In a new op-ed in Deadline, actor George Clooney responded to critics of his call for a boycott of the Dorchester Collection, a luxury hotel group owned by the government of Brunei, after Brunei announced it would implement a “death by stoning” punishment for gay sex.
Reacting to people who say the boycott would hurt the hotel staff, who don’t deserve it, Clooney replied: “I share those concerns, but to equate their situation with the fact that this week the 5th richest country in the world would take a young woman who is found to be gay, bury her up to her neck and have 25 men throw stones at her head until she is dead seems unfathomable. This exact argument was used during the Montgomery Bus Boycott in 1955. And yes a lot of hard working, presumably innocent bus drivers were hurt… but no one would argue that the boycott was for the far greater good.”
To people who argue that “isn’t this about a bunch of rich people staying away from hotels that I could never afford?” Clooney replied: “These are very expensive hotels, but the bulk of their business isn’t individuals but companies. I’ve been to these hotels when I was doing press events set up by the studios. I don’t know any companies that want to put money in the pocket of a murderer once they know.”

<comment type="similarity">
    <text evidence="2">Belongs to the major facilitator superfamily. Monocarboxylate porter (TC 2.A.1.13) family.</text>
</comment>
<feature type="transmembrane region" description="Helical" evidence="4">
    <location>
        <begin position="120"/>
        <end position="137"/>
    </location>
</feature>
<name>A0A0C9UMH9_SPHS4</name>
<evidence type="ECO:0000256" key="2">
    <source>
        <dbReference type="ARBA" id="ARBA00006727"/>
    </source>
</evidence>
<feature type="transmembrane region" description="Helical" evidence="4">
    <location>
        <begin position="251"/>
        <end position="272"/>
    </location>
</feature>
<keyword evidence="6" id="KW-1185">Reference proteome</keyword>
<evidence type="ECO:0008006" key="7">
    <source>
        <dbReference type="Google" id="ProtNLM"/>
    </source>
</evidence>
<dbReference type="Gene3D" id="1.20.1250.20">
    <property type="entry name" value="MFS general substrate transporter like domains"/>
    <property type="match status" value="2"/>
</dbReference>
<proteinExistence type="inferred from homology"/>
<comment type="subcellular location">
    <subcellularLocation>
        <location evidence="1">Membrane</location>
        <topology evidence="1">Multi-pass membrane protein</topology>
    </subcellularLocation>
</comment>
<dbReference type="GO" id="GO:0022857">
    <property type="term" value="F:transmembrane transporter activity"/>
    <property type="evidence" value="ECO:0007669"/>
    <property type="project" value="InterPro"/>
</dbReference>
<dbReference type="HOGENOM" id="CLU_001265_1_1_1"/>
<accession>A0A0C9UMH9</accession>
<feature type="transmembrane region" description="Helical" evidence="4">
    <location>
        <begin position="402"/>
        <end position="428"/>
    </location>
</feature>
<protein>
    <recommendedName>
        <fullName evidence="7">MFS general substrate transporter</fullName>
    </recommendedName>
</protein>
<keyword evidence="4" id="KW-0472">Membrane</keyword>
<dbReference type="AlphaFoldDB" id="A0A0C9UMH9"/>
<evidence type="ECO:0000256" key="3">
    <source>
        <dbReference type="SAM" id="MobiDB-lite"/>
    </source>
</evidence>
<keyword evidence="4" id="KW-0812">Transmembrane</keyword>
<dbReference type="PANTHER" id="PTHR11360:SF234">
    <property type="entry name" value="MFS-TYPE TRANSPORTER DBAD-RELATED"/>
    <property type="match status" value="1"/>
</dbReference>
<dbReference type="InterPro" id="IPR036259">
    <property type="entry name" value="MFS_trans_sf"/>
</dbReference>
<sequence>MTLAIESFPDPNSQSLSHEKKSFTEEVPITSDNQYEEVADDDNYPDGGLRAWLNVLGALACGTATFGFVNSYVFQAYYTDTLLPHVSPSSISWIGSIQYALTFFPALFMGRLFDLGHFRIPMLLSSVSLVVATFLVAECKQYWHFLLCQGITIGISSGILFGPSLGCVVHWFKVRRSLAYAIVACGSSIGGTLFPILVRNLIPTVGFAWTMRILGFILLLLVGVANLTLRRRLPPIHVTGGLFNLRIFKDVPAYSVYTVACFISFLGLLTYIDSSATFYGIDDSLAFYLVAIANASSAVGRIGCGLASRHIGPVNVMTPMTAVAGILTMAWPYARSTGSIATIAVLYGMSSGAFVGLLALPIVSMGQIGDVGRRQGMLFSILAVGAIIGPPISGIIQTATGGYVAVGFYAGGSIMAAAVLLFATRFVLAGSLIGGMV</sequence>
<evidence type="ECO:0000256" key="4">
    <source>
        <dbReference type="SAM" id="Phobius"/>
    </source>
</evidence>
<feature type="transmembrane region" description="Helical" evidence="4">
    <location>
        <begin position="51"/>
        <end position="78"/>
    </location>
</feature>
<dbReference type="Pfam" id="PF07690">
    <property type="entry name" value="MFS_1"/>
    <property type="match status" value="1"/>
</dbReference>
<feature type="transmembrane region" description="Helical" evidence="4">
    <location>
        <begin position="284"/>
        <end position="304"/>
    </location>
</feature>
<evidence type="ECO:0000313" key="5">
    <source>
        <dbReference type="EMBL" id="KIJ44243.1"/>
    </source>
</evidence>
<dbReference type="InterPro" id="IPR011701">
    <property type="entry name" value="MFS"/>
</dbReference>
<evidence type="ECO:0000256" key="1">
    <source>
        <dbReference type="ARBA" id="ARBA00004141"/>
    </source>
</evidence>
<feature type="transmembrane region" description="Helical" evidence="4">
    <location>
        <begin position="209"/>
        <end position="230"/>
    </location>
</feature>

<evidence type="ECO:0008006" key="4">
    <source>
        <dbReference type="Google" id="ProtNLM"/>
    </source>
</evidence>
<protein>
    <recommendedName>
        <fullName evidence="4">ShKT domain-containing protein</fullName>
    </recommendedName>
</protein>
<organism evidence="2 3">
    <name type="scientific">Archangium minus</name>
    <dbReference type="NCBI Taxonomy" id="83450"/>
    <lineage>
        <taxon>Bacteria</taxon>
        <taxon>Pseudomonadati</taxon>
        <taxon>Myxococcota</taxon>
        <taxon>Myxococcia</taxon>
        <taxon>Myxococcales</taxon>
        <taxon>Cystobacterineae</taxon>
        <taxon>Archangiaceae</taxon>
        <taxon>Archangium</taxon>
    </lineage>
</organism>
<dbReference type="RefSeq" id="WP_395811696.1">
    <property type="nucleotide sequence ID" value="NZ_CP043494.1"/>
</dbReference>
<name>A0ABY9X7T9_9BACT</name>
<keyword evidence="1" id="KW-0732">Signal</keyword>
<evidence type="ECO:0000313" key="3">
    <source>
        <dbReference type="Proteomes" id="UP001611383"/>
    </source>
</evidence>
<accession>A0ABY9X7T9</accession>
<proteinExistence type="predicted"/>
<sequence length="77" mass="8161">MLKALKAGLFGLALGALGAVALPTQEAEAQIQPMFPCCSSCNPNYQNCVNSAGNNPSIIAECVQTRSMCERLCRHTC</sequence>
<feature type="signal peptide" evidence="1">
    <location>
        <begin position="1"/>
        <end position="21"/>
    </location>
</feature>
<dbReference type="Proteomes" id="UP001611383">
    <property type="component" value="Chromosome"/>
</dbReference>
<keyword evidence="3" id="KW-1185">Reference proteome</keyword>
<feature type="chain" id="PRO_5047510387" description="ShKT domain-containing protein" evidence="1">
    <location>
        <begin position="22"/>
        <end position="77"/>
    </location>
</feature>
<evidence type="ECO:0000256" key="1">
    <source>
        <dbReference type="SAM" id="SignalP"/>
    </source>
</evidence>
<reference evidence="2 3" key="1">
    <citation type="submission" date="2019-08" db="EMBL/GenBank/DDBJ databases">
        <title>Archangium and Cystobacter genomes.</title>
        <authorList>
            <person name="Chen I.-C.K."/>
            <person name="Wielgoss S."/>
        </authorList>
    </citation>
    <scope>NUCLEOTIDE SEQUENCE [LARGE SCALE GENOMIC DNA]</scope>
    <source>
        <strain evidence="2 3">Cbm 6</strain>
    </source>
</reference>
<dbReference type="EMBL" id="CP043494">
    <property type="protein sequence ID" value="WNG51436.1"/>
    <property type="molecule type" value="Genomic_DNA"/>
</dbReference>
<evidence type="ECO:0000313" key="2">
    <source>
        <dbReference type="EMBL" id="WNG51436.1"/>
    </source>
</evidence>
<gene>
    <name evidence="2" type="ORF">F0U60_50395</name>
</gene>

Clooney also argued that although the Sultan won’t be individually hurt, he’ll be distanced by many companies he works with.
Clooney also said that the boycott would have an influence on the anti-LGBTQ countries which are neighbors to Brunei.
In response to accusations — by Bill Maher, Andrew Sullivan, and others — that he’s a hypocrite by not boycotting Saudi Arabia, Iran, Sudan, Somalia, and others, Clooney replied, “Well then get to it. We all do what we can.”
He added, “You can’t make the bad guys be good, but you can stop the good guys from being complicit.”
Read Clooney’s full op-ed clarification here.